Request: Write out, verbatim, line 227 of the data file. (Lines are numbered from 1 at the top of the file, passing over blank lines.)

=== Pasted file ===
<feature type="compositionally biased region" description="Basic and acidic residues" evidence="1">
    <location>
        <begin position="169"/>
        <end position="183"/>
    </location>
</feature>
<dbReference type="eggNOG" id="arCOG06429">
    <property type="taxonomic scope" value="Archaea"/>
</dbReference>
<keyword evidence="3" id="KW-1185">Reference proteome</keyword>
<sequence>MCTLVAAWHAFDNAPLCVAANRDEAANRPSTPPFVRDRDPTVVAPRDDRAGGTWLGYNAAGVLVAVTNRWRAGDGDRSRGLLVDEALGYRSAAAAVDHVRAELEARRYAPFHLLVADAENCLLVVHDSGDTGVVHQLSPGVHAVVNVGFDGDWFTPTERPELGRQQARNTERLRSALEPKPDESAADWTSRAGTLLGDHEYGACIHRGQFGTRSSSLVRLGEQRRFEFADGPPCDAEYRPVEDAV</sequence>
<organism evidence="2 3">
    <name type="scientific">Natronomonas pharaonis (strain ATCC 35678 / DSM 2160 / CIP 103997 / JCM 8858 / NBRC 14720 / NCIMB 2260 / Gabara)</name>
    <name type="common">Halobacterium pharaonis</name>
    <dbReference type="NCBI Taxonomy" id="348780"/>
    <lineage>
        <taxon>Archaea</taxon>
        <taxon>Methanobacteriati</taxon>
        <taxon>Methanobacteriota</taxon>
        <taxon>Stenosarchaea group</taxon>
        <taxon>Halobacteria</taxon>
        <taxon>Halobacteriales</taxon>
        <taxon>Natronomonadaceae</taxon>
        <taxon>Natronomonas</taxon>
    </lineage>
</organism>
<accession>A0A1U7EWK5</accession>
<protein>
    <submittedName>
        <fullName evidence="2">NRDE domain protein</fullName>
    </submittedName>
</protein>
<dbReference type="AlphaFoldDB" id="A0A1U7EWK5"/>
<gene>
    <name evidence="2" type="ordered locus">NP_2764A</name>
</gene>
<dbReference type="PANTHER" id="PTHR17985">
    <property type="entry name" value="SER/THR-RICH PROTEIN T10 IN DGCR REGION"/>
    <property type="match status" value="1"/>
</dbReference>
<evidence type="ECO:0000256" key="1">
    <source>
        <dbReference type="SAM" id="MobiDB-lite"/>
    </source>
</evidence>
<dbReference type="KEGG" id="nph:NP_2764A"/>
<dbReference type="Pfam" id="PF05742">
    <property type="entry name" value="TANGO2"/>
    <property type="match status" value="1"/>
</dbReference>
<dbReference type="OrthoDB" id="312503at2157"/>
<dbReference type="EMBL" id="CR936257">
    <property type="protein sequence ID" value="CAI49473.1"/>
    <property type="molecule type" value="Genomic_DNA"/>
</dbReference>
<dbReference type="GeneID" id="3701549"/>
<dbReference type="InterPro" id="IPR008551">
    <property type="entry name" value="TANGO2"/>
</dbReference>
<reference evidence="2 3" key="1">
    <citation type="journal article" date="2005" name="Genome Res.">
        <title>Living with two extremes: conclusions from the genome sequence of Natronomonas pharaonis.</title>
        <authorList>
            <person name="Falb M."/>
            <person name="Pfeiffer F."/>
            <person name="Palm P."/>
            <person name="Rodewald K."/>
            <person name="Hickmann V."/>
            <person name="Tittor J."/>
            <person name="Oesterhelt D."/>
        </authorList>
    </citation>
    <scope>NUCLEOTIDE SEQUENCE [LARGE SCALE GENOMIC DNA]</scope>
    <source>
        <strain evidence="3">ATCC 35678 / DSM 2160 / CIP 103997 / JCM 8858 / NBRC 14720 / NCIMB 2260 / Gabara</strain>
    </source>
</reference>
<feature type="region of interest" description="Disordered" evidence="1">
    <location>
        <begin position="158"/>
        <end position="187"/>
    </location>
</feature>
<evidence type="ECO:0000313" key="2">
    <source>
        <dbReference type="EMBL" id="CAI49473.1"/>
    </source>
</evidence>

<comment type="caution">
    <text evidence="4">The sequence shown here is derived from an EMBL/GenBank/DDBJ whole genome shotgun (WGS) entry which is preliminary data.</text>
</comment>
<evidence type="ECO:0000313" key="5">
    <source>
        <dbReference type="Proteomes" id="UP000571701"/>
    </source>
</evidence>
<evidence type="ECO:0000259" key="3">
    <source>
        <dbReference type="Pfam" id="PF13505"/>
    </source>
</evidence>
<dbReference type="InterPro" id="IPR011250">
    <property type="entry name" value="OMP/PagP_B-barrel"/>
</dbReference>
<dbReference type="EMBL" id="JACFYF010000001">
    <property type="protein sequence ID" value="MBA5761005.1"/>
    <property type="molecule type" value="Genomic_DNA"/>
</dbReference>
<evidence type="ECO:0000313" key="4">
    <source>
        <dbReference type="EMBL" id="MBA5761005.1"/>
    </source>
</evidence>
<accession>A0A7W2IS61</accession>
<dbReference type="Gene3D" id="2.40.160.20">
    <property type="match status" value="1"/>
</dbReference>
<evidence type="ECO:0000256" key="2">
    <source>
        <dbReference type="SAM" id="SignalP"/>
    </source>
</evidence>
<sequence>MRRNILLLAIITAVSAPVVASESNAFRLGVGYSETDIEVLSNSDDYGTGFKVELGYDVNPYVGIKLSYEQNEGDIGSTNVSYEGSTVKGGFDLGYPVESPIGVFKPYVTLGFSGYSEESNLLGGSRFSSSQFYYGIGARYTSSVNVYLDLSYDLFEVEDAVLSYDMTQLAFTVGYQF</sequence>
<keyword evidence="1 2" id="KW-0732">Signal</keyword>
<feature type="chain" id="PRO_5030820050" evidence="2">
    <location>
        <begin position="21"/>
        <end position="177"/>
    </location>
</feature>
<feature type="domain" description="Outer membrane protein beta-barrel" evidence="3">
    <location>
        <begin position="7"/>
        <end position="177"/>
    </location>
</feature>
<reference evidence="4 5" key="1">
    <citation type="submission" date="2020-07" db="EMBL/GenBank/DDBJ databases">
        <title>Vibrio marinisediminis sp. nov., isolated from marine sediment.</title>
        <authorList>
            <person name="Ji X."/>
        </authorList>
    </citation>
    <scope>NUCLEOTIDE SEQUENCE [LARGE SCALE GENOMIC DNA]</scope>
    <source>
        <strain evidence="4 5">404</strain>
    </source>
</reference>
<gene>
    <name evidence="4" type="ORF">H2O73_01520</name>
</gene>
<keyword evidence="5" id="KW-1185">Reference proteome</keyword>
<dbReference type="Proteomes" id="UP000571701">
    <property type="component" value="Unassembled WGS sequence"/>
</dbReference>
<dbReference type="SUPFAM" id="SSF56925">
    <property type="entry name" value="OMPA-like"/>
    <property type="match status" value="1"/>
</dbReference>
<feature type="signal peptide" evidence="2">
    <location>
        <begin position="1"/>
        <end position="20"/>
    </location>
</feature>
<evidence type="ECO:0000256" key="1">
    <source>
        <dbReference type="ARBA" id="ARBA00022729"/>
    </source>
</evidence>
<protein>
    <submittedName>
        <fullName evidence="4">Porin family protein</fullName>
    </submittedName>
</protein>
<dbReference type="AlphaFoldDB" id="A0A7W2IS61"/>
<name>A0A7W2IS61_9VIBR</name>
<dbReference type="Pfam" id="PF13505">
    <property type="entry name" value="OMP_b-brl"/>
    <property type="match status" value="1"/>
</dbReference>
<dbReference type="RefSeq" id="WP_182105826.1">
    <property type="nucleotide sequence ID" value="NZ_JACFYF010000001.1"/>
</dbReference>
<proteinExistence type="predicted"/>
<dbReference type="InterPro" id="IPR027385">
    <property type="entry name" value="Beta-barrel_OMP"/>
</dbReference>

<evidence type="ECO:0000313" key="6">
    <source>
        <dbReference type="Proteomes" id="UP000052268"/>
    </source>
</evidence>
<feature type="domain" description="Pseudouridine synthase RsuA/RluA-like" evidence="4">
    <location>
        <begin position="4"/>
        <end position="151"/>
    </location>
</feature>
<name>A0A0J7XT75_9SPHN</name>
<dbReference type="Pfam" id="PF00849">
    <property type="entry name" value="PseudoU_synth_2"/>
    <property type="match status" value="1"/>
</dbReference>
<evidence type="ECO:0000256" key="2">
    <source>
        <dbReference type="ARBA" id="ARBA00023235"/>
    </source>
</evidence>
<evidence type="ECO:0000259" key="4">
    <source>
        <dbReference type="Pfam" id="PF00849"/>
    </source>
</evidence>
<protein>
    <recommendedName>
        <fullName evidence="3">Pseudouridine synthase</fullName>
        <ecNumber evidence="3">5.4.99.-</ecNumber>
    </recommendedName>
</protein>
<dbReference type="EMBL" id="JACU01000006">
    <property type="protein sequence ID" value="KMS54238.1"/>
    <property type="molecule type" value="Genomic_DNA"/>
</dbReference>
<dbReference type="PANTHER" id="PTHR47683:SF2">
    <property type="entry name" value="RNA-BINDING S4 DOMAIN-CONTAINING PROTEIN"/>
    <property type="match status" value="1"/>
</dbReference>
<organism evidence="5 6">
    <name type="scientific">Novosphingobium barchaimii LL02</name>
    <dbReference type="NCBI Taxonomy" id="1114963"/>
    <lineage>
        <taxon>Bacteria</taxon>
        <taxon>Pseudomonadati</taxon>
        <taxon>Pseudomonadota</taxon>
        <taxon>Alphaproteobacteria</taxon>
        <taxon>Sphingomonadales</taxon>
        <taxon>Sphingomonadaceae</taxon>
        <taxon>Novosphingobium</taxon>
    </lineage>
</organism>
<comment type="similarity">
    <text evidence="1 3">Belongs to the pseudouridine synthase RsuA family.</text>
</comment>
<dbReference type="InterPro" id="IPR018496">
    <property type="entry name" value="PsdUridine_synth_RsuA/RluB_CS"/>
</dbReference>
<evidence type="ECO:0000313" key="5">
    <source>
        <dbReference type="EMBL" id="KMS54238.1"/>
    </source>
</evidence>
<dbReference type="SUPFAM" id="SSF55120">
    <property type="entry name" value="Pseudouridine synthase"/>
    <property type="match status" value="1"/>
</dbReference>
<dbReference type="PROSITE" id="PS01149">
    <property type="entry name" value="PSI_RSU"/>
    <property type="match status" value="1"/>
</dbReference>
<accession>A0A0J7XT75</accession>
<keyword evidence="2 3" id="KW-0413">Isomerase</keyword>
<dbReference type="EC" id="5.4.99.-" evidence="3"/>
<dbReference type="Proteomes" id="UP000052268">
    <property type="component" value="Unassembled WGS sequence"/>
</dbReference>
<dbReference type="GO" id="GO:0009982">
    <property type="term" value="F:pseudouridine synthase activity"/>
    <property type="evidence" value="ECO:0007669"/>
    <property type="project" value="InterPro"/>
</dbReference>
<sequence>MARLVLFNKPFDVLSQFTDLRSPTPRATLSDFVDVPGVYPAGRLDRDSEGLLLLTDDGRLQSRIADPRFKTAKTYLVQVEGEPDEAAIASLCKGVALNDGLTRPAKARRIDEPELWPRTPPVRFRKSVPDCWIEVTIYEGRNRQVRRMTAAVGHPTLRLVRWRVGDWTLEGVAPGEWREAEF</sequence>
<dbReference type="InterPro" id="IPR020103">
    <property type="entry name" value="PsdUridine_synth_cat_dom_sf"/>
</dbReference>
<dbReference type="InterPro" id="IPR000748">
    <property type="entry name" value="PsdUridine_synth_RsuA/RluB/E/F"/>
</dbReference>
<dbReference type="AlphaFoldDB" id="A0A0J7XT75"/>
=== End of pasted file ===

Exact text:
    <property type="match status" value="1"/>